Wedge is toast, Bobby V could be back in New York, and other managerial rumors

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Gordon Edes talks managers. Among the tidbits:

* Eric Wedge is almost certain to be fired;

* Dave Trembley is going to be gone and Jim Riggleman may very well be too;

* Ken Macha is probably safe for now;

* No matter how much the Wilpons talk about Jerry Manuel being safe, Bobby Valentine is being considered in Queens;

* Ed Wade needs to hire someone to clean up the mess, and based on the names floated — everyone from retreads like Jim Fregosi to newbies like Jeff Bagwell — he hasn’t yet figured out what he’s going to do.

Take all of this with a grain of salt, however, because based on what Edes says about Bobby Cox and the Braves, he may not be as plugged in as he would have you believe. 

Citing “a major league source,” Edes claims in the piece that Cox and Braves’ GM had a big falling out last spring over the way John Smoltz’ situation was handled and that the poor relationship between the men could very well mean that Cox won’t be back in 2010.  On the surface that sounds plausible, but according to both Cox himself and Mark Bradley at the Atlanta Journal-Constitution, the report is bunk. Cox says “everything is fine” and that Wren has been “outstanding.”  Wren is a little more reserved, but calls Edes’ report “inaccurate.”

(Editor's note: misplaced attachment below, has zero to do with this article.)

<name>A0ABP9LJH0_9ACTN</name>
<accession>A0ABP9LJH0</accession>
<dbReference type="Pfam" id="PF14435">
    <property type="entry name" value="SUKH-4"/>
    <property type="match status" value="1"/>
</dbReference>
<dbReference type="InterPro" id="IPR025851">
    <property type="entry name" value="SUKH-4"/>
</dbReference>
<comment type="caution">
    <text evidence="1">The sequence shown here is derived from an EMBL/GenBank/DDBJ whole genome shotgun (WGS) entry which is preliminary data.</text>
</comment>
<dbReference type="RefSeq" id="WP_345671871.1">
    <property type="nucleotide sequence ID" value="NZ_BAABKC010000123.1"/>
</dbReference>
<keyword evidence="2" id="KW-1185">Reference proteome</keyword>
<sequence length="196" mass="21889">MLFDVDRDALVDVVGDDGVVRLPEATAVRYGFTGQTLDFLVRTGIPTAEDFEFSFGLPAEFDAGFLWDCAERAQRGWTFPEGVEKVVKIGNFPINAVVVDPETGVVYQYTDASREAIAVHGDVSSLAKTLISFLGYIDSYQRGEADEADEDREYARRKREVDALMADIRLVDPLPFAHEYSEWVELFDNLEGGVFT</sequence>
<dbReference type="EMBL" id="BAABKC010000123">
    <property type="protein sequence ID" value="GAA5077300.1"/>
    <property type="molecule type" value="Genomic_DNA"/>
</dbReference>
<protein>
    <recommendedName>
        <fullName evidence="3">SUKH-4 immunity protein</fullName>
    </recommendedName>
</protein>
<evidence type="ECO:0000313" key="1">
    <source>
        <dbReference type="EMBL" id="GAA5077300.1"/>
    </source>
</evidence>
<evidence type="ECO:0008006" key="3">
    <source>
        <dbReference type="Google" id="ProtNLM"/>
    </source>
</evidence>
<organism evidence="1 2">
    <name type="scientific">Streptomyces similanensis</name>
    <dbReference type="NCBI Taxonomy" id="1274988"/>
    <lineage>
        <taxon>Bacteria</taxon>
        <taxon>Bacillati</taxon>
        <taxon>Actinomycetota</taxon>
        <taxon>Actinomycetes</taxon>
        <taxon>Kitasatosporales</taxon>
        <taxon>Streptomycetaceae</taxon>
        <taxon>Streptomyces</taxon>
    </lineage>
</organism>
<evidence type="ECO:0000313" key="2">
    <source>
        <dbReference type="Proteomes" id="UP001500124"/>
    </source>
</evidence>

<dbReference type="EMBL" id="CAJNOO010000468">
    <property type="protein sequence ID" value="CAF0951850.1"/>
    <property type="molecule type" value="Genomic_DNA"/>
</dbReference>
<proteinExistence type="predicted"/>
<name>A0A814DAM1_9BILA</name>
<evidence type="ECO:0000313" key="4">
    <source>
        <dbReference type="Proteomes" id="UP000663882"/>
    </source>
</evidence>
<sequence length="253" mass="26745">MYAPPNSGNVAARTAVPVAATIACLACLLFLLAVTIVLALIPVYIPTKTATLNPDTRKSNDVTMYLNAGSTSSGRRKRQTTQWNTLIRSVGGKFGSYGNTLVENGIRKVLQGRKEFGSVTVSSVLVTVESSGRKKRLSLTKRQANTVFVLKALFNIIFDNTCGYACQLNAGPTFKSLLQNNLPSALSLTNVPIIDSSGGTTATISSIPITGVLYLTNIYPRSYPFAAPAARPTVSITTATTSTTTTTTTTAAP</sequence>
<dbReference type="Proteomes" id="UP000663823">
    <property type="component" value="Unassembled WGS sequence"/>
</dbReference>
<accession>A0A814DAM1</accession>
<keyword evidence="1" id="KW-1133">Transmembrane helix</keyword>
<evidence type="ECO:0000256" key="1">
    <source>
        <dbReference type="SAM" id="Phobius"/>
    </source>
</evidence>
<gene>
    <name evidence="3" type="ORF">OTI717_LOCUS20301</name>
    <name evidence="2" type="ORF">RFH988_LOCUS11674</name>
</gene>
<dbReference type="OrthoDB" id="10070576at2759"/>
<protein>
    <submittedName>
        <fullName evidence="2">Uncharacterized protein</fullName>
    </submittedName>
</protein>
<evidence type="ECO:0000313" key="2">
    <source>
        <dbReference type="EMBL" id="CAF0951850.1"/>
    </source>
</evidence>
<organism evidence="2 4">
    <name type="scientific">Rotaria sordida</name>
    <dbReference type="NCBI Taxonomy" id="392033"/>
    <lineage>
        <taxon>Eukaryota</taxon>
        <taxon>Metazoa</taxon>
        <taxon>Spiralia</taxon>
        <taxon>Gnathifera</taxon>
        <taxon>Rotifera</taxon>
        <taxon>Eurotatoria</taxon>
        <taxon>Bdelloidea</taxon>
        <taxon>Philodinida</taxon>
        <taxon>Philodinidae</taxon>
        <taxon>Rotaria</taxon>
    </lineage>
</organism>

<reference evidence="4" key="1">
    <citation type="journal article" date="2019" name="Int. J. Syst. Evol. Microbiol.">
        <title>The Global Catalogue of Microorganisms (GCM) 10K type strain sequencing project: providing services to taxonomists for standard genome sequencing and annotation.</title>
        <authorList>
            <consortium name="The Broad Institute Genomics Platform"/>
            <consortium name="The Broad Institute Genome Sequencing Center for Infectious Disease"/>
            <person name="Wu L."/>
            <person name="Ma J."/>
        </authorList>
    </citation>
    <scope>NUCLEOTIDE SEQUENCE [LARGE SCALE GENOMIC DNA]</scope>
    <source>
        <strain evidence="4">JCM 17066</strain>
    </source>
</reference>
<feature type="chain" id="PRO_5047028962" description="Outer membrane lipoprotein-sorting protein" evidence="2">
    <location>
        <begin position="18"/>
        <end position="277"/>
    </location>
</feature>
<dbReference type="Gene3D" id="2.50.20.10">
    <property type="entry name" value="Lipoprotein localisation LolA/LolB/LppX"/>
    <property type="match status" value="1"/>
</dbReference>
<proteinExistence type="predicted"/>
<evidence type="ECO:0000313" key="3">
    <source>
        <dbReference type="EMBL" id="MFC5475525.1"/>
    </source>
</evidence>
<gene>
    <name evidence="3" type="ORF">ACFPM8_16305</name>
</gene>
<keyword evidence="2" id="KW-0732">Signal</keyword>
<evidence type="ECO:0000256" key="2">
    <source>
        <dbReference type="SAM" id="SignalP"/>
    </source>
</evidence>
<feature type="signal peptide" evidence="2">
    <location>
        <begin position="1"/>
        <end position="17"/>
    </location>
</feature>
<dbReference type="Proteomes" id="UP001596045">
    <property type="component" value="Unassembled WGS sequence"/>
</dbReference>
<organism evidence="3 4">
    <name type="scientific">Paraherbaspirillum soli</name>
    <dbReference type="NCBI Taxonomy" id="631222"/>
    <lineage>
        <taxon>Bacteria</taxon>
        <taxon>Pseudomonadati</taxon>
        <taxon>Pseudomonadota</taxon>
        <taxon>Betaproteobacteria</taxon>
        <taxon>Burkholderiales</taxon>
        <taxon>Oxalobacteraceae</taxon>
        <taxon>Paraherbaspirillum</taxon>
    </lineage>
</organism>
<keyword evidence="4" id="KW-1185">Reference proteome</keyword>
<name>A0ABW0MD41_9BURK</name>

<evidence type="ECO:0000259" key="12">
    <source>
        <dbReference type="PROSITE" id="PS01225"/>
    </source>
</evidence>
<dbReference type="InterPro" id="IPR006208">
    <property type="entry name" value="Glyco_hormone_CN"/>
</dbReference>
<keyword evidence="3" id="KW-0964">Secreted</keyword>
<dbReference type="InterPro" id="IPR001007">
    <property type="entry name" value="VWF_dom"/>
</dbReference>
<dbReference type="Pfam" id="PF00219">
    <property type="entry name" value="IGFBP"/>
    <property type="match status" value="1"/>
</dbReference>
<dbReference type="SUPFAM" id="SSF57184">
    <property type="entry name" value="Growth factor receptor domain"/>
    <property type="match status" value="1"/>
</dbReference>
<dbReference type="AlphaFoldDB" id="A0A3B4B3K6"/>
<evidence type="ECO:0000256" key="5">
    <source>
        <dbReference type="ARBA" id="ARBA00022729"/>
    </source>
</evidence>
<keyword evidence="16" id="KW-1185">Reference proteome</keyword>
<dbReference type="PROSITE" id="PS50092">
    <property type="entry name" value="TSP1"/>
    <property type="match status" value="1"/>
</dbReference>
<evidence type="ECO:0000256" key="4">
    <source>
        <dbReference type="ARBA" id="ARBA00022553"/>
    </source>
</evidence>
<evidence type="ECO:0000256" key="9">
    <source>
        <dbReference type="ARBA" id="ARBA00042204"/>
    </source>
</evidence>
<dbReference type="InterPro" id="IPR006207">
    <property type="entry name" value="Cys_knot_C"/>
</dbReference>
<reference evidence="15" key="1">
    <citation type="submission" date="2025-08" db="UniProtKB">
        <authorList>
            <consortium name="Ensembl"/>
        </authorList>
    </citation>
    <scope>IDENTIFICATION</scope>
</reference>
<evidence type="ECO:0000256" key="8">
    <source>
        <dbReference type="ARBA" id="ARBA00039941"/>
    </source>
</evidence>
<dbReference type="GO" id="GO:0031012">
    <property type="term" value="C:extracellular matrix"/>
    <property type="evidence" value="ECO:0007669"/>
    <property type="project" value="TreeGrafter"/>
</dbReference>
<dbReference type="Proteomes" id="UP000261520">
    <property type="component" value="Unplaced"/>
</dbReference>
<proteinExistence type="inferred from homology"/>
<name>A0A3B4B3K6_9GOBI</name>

I’m guessing Cox and Wren aren’t big pals like Cox and Schuerholz were, but Cox is a pro who has been around forever. He survived Ted Turner for crying out loud, so I can’t feature a couple of personnel decisions by Wren causing such a rift.

If Cox isn’t back in 2010 it’s because he’s tired of managing, not because he can’t get along with the boss.

Yankees halt Giancarlo Stanton’s rehab due to calf tightness

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There was some thought that Yankees outfielder Giancarlo Stanton would soon be activated from the injured list. Stanton has been out since the beginning of April due to biceps and shoulder injuries. It will be a little while longer.

The Yankees announced on Wednesday that Stanton’s rehab has been halted due to tightness in his left calf. Stanton was scratched from Tuesday’s rehab game with High-A Tampa due to tightness around his left calf and knee, so this news didn’t pop up out of nowhere.

Stanton recorded a pair of singles and seven walks in 15 trips to the plate in the only three games he played this season, all against the Orioles. Durability has always been a concern for the 29-year-old, but he managed to play in 159 games for the Marlins in 2017 and 158 for the Yankees last year. He’s in the fifth year of a 13-year, $325 million contract originally signed with the Marlins.